The Internet Corporation for Assigned Names and Numberson Tuesday accused VeriSign of breaching its contract because it failed to correct in a timely fashion.
At issue is the, which contains personal contact information of people who register Web sites. ICANN cited 17 specific violations over the past 18 months that have yet to be corrected, including one customer who registered a domain name using the fictitious name of "Toto" with the fake address of "Yellow Brick Road" in "Oz, Kansas." ICANN is giving VeriSign 15 days to correct the problems or face the prospect of losing its ability to sell domain names.
A VeriSign spokesman said the company will resolve the issue within a week.
"Out of 10.3 million records, they pulled out 17 of these that have inaccurate data on it," said VeriSign spokesman Brian O'Shaughnessy. "That doesn't diminish the fact that VeriSign sees this as an important issue, but 17 names out of 10.3 million would hardly be considered a pattern."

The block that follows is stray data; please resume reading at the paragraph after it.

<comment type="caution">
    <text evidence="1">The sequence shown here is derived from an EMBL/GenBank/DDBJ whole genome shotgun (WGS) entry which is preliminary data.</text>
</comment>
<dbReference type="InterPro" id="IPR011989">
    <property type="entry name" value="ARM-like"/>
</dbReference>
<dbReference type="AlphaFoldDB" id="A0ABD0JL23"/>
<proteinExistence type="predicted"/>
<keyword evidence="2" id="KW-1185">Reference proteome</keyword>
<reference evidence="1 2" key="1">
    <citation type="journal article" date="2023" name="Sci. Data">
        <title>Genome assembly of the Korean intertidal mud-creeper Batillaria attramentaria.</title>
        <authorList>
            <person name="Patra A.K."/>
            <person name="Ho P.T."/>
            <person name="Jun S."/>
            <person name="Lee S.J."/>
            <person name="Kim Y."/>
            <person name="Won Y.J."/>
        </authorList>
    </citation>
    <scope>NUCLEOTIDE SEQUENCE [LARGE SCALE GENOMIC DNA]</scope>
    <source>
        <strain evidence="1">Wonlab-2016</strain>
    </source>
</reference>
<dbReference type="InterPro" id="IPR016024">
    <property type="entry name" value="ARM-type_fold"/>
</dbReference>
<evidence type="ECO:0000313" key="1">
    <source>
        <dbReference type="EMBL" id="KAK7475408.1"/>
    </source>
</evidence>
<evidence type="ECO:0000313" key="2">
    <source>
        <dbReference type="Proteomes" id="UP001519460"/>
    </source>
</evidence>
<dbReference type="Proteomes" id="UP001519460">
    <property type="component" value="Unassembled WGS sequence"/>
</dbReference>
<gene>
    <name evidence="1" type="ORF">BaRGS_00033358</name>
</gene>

Of the 150 domain name companies, VeriSign is the most popular, registering .com, .net and .org domain names. ICANN is a nonprofit organization formed in 1998 to allow more competition in the domain-naming business. The organization has a contract with the U.S. government to approve Web domain names, such as those ending in .info and .biz, and oversees policies to allow smaller companies to sell domain names.
"VeriSign Registrar appears frequently to publish incomplete Whois data and to routinely ignore reports of inaccurate and incomplete contact data in its Whois database," Louis Touton, ICANN's vice president and general counsel, wrote in a letter to VeriSign executives on Tuesday.
ICANN said VeriSign's violations include ignoring repeated requests to correct customer information for Dundjerski.com, in which the administrative contact was, "OOO Blank St., No City, XX 0000" with a phone number of "123-123-1234."